The spin Brauer category

Alistair Savage and I have uploaded our paper The spin Brauer category to the arXiv.

The Brauer category only sees the representations of \mathfrak{so}_N, which come from representation of the group \mathrm{SO}(N). In particular, it misses the spin representation S (which is a tensor generator of the category of finite dimensional \mathfrak{so}_N-modules). The starting point of this paper is to define a new category, the spin Brauer category, which sees the spin, and hence all, representations of \mathfrak{so}_N. Here is the abstract:

We introduce a diagrammatic monoidal category, the spin Brauer category, that plays the same role for the spin and pin groups as the Brauer category does for the orthogonal groups. In particular, there is a full functor from the spin Brauer category to the category of finite-dimensional modules for the spin and pin groups. This functor becomes essentially surjective after passing to the Karoubi envelope, and its kernel is the tensor ideal of negligible morphisms. In this way, the spin Brauer category can be thought of as an interpolating category for the spin and pin groups. We also define an affine version of the spin Brauer category, which acts on categories of modules for the pin and spin groups via translation functors.

If you go to the arXiv and download the source, you will see the following line:

%\toggletrue{details} % To include details (default is false)

If you uncomment this line (and fix the bibliography, which for reasons unknown to me appears at the start when you download source), and then compile the file yourself, you will see a version with more details.

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We’re hiring (2023 edition)

We’re hiring!

Two permanent positions in pure maths. One in geometry/topology, one open for all areas of pure mathematics. Applications are through mathjobs (link to Job 1, link to Job 2), and are due December 18 (AEDT).

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Ublock origin filters (unimelb/mathoverflow/stackexchange)

Motivated by recent changes to the mathoverflow cookie popup spam, I recently learned something about Ublock origin filters. In particular, a URL X matches *X. Now my custom filters file contains the lines\\\:d-none

So the first line above matches every website, independent of the prefix before unimelb. While the last three match every website, so I can use this set of three filters not just on mathoverflow, but on every site in the stackexchange network.

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The Jacobson Density Theorem

I’ve never been at ease with the Jacobson density theorem, every proof that I’d seen felt somewhat weird and never had any stickiness in my mind. So I came up with my own proof, I hope you like it.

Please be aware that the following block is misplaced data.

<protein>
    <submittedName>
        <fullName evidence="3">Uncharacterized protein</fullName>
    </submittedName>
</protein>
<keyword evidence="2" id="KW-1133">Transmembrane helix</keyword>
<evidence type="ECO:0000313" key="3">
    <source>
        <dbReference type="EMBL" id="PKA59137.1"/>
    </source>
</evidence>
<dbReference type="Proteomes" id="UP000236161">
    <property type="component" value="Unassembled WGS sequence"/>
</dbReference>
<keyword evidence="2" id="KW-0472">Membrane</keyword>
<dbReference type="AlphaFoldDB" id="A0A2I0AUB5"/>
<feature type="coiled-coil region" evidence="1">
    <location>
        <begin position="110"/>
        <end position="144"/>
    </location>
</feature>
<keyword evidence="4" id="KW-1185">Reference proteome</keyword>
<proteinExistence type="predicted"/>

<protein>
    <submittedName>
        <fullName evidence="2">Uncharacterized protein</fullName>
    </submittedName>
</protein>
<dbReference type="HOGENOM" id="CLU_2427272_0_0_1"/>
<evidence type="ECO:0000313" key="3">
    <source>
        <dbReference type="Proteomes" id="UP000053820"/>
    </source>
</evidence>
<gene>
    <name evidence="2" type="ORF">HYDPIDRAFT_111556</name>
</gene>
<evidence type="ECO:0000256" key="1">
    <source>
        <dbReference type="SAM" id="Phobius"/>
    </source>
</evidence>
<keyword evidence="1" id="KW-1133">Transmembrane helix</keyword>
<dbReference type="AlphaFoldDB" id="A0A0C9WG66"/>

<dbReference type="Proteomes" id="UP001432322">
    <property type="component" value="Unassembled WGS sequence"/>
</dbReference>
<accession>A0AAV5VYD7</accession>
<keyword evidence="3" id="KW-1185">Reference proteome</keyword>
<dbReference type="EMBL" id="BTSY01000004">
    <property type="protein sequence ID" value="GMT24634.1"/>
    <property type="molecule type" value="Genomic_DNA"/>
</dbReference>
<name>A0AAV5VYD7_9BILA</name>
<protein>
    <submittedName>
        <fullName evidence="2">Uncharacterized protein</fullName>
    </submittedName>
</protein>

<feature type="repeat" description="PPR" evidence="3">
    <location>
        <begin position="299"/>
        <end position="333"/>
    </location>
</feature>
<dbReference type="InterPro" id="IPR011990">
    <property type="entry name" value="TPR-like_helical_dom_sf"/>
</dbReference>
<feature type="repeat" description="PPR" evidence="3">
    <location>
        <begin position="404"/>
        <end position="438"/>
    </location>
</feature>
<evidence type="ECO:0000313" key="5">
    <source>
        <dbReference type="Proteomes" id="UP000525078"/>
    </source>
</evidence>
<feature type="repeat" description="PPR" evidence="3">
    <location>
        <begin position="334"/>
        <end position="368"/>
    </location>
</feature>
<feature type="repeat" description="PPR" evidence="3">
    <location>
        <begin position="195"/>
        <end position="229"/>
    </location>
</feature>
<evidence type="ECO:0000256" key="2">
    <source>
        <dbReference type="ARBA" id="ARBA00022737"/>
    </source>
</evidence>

The Theorem (Jacobson Density Theorem}
Let k be a field and A a k-algebra (yes unital). Let S be a finite dimensional simple A-module and D=\operatorname{End}_A(S) (which is a division algebra by Schur’s Lemma). Then the canonical homomorphism from A to \operatorname{End}_D(S) is surjective.

First, without loss of generality (replacing A by a quotient), we can assume that S is faithful.

Let us first deal with the case when A is a division algebra. Then S=A. And D=A as well, acting by right multiplication. And we are done.

Since A is not a division algebra it has a non-zero element a which is not invertible.

If a is not nilpotent, then the minimal polynomial m(x)\in k[x] of a factors as x^np(x) where n,\deg(p(x))>0. In particular it has two coprime factors, so by the Chinese remainder theorem k[x]/(m(x)) has a non-trivial idempotent. In particular, A contains a non-trivial idempotent.

If on the other hand a is nilpotent, then we can find v,w\in V with av=0, aw=v and v\neq 0. Since V is irreducible, there exists b\in A with bv=w. Then (ba)v=0 and (ba)w=w. So ba is not nilpotent, and we can run the argument of the previous paragraph again to conclude that A contains a non-trivial idempotent.

Let e be this non-trivial idempotent. We will use the fact that eS is an irreducible eAe-module. This is part of a general fact, that S\mapsto eS is a bijection betwen simple A-modules S with eS\neq 0 and simple eAe-modules. Furthermore, from the nature of the constructions of both directions of this bijection, we can conclude that

    \[\operatorname{End}_A(S)\cong \operatorname{End}_{eAe}(eS).\]

Now we can perform an induction on dimension. The inductive hypothesis tells us that eAe \to \operatorname{End}_{D}(eS) and (1-e)A(1-e)\to \operatorname{End}_{D}((1-e)S) are both surjective. To finish, given the symmetry between e and 1-e, it suffices to show that given any D-hyperplane H with eS\subset H and any D-line \ell\subset eS, there is a nonzero element in A with kernel H and image \ell. (I thought about this step myself in terms of matrices, but actually writing it up like that feels a little gauche).

The inductive hypothesis applied to (1-e)A(1-e) allows us to find a nonzero element c\in A with ker(c)=H. Pick nonzero v\in \im(c) and w\in \ell. Since S is simple there exists d\in A with dv=w. Then dc does the trick and our proof is complete.

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Kanchanaburi, 14/08/23

Wake up to find out what my hotel calls an “American Breakfast”. This turns out to invovle toasted white bread with jam, fried eggs, mango, juice and tea/coffee. The mangos in Thailand are good, the white bread could be improved upon.